Lieberman Announces Intent To Block Vote on Senate Reform Measure
On Tuesday, Sen. Joseph Lieberman (I-Conn.) announced that he would withhold his vote for the Senate's final health care reform bill if it included a government-run public health insurance plan, the Wall Street Journal reports. Lieberman, who usually caucuses with the Democrats, said that the bill in its current state would have to be changed significantly to secure his support (Adamy et al., Wall Street Journal, 10/28).
On Monday, Senate Majority Leader Harry Reid (D-Nev.) said the chamber's final reform bill would include a public plan with an opt-out clause that would give states the choice not to participate.
The proposed national plan would take effect in 2013. States would be required to make a decision whether they want to participate by 2014.
To prevent a filibuster, Reid would need all members of the Senate Democratic caucus -- 58 Democrats and the two independent senators who usually align with Democrats -- to vote in favor of a procedural motion to advance the bill (California Healthline, 10/27).
On Tuesday, Lieberman pledged to vote with Democrats on a motion to start floor debate on the bill but said he would not vote for cloture, which would end further debate on the bill so that it could proceed to a full Senate vote (Bolton , The Hill, 10/27).
Lieberman said, "To put this government-created insurance company on top of everything else is just asking for trouble for the taxpayers, for the premium payers and for the national debt. I don't think we need it now," adding, "We're trying to do too much at once."
Lieberman said that Reid's plan for a public option with a state opt-out clause also would not garner his support because "it still creates a whole new government entitlement program for which taxpayers will be on the line" (Raju, Politico, 10/27).
Lieberman also opposes other variations of the public option proposal, including the "trigger" option that was introduced by Sen. Olympia Snowe (R-Maine), which would create a public plan under certain conditions (Hunter, CQ Today, 10/27).
Reid said that he respects Lieberman but that he is not the only senator to express reservations over the current state of the Senate's health reform bill, Politico reports.
Reid added, "There are a lot of senators, Democrat and Republicans, who don't like part of what's in this bill that we sent [to the Congressional Budget Office]." Reid also said, "We're going to see what the final product is. We're not there yet. Sen. Lieberman will let us get on (to begin debating) the bill and he'll be involved in the amendment process" (Politico, 10/27).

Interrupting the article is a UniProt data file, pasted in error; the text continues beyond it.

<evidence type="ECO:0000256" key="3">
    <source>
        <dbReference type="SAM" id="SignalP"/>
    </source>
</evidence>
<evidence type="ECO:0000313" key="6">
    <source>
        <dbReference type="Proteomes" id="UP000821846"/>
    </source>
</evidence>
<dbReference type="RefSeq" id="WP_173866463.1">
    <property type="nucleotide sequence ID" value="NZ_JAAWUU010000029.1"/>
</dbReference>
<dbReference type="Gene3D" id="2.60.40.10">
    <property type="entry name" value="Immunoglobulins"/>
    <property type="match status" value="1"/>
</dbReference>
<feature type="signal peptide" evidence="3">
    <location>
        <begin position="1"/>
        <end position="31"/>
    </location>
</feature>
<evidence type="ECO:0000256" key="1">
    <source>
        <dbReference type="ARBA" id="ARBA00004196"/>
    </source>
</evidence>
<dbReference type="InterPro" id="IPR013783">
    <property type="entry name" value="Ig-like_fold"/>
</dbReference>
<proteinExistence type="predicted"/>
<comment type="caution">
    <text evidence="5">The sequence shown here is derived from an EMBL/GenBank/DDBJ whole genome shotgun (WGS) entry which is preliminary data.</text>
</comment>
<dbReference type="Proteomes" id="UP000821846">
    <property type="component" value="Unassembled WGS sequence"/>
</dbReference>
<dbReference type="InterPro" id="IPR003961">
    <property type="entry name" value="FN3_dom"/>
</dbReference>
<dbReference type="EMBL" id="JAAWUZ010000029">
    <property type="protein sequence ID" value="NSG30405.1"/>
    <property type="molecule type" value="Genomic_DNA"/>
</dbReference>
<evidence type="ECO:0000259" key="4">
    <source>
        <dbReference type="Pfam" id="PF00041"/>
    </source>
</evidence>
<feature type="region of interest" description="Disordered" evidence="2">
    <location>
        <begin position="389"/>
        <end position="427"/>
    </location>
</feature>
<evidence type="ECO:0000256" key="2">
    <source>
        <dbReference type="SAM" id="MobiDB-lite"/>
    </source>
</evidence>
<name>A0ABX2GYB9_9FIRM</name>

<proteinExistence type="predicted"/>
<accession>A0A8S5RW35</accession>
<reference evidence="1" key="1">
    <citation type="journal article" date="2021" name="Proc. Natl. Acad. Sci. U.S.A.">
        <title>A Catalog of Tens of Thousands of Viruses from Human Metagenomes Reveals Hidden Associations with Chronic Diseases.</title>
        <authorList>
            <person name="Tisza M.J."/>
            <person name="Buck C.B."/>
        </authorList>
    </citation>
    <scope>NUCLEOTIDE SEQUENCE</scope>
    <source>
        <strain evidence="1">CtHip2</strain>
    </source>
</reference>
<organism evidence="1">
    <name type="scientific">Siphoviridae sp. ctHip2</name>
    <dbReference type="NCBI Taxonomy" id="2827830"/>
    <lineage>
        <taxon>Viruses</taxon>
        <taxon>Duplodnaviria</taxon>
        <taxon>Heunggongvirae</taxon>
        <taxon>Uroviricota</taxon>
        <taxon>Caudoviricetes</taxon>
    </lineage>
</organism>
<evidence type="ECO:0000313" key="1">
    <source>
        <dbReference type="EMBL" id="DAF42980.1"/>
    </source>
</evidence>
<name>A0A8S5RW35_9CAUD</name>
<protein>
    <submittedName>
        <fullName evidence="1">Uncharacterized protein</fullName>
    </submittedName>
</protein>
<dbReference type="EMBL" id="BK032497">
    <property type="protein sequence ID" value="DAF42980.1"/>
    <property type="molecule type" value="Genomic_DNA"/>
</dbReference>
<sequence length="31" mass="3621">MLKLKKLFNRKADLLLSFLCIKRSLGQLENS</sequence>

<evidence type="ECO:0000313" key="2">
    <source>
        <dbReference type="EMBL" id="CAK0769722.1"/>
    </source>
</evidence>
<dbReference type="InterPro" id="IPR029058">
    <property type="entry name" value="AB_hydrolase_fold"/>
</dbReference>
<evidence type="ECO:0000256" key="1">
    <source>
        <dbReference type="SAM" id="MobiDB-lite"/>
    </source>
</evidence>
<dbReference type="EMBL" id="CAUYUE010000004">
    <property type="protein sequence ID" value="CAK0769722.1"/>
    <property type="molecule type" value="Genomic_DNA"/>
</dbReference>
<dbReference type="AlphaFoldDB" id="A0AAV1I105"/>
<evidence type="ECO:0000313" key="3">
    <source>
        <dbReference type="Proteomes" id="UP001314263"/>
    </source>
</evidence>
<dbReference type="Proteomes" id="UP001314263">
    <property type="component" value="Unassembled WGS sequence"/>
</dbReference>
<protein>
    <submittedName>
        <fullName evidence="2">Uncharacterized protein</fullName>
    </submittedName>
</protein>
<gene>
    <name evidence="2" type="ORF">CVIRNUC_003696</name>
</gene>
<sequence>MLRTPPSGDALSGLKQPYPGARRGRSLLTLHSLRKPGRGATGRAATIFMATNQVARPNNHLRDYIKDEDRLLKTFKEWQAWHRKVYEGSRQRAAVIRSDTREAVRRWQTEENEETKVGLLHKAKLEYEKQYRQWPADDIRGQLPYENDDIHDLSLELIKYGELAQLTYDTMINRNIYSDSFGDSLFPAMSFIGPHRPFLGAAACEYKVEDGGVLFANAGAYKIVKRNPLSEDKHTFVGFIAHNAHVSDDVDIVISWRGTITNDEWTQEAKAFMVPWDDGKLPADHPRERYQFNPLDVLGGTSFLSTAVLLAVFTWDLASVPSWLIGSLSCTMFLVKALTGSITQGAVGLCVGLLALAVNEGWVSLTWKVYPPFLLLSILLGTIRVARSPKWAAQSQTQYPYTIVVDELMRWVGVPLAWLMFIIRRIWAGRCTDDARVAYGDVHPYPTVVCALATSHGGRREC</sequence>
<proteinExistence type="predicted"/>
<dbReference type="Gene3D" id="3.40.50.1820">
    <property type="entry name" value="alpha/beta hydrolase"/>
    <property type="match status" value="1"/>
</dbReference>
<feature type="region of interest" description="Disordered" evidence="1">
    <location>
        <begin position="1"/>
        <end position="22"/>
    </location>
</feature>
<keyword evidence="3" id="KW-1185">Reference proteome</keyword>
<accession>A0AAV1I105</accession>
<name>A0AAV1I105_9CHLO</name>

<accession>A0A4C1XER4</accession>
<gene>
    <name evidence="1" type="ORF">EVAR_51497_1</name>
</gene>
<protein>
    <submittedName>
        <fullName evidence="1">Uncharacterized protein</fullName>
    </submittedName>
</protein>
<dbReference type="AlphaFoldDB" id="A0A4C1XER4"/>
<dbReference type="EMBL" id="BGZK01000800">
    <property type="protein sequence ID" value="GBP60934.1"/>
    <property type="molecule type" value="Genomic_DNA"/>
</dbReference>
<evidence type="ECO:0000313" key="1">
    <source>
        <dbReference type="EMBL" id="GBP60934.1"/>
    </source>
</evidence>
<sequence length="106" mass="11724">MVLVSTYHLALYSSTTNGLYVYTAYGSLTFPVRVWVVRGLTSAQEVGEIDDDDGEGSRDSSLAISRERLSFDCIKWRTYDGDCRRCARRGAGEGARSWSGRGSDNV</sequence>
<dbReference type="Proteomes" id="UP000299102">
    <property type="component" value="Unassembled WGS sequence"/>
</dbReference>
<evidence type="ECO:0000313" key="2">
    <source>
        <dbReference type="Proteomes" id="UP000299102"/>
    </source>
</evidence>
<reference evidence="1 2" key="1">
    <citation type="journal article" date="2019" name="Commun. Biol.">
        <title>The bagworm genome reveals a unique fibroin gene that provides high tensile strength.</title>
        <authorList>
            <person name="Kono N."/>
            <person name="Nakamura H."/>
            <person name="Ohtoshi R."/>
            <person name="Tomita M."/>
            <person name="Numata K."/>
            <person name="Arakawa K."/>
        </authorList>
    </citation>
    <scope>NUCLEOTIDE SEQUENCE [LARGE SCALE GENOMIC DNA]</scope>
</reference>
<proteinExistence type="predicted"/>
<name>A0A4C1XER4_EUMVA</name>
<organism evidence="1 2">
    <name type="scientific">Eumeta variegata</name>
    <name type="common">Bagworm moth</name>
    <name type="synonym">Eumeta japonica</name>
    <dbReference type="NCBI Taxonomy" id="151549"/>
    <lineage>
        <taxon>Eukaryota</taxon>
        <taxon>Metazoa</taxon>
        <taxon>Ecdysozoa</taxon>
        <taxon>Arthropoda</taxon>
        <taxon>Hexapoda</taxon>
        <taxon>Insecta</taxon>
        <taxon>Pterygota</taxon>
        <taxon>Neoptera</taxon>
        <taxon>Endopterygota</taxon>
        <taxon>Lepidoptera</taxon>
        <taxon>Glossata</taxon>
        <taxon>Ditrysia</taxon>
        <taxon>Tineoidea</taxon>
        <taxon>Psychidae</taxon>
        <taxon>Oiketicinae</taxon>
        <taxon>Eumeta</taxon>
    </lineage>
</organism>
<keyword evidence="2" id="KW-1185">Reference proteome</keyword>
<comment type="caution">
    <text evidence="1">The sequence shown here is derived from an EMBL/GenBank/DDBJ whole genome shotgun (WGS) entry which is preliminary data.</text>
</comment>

Reid Meets With Moderates
According to Politico, Lieberman's opposition has "dealt a major setback" for Reid because it hurts his chances of securing the 60 votes needed to prevent a filibuster (Budoff Brown, Politico, 10/28).
A senior Democrat said that at least 10 Democratic senators are withholding support for the bill. As a result, Reid has begun meeting with moderate Democrats, many of whom expressed displeasure with Reid's move on Monday.
Reid is offering concessions in the form of broad policies and "provisions affecting home-state industries," according to the Chicago Tribune (Hook/Levey, Chicago Tribune, 10/28).
Among the undecided Democrats are Sens. Evan Bayh (Ind.), Mary Landrieu (La.), Blanche Lincoln (Ark.) and Ben Nelson (Neb.) (Edney, CongressDaily, 10/28).
On Tuesday, Senate Majority Whip Richard Durbin (D-Ill.) said, "Harry has been literally sitting down face to face with senator after senator, working through these differences," adding, "There are members that have serious concerns that are specific to their states or specific to their own set of values" (Bolton , The Hill, 10/27).
Some Democrats Devise 'Plan B'
Meanwhile, some Senate Democrats already have begun "sketching out a Plan B" to secure enough votes in the chamber, Politico reports (Politico, 10/28).
Sen. Tom Carper (D-Del.), a centrist, said that he is developing a public plan modeled after Snowe's trigger proposal, which would automatically enact a public option in states where certain affordability conditions are not met but would also permit certain states to opt-in if they choose, according to the Boston Globe (Wangsness/Milligan, Boston Globe, 10/28).
Carper described the plan as "more acceptable to some of our centrists" (Politico, 10/28).
Last night, PBS' "NewsHour With Jim Lehrer" included discussions of the politics of the debate over the public option and the mechanics of how the opt-out public option would work (Suarez, "NewsHour With Jim Lehrer," PBS, 10/27).This is part of the California Healthline Daily Edition, a summary of health policy coverage from major news organizations. Sign up for an email subscription.